Background: With standardization ever squeezing creative curricula in K–1 classrooms, creating time for a play-based multimodal writing curriculum that leverages children’s strengths as storytellers is revolutionary (Wohlwend, 2009; Yoon, 2015). Due in part to accountability policy pressures, print-based writing and verbocentric writing feedback are still often privileged in school curricula. And yet, children are natural whole-body storytellers who will be asked to write and present ideas in all sorts of forms. In order to leverage children’s storytelling strengths, we need to teach writing through multiple modes: This means expanding both writing instruction and the types of feedback offered to writers in primary classrooms.
Research Questions: This study examines two questions: How is feedback being given, and what impact does it have on children’s storytelling? How is play/storying being sanctioned?
Setting & Participants: The study took place in a K–1 classroom in an inquiry-based, project-based school in the U.S. Midwest during a month-long storytelling workshop unit. Participants included two co-teachers and 46 children aged 5 to 7.
Research Design: This qualitative study used ethnographic methods and participant observation.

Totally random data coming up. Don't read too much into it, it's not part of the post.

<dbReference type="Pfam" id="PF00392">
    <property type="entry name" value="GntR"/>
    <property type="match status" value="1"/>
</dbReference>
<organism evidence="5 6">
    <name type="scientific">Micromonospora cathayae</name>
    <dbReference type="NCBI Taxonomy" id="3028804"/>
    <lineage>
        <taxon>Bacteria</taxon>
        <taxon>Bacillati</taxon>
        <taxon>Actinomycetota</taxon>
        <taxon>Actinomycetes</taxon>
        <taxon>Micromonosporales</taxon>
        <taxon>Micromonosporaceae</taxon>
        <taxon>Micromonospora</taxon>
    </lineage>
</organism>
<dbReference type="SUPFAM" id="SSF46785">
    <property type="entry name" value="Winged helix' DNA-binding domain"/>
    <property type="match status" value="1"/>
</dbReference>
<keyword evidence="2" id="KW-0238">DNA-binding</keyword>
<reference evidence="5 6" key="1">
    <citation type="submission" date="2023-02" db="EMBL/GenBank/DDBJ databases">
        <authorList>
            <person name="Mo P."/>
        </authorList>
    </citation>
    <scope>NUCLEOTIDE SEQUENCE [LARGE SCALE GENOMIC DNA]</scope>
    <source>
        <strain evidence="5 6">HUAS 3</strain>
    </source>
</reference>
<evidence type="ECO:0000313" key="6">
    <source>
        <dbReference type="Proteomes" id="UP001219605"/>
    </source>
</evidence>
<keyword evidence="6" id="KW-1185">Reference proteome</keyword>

Data Collection & Analysis: Video data were collected during workshop each day for one month, including minilessons, writing time, and share time, which is the focus of this article. Discourse analysis and a multimodality theoretical lens were used to analyze how children gave one another feedback on their stories through embodied demonstration, gesture, acting, out, or copying one another’s storytelling devices.
Findings: Findings indicate that children’s acting/embodiment, humor/parody, and copying all worked as effective forms of multimodal feedback, which ultimately functioned as teaching for developing peers’ storytelling strategies and skills. However, teachers inadvertently privileged language alone via narration, or language with demonstration in feedback sessions.
Conclusions: Teacher/researcher collaborations should explore ways to reimagine forms of writer’s feedback that include and account for demonstration, copying, and impromptu performance and that, ultimately, open up the definition of what counts as writing at school.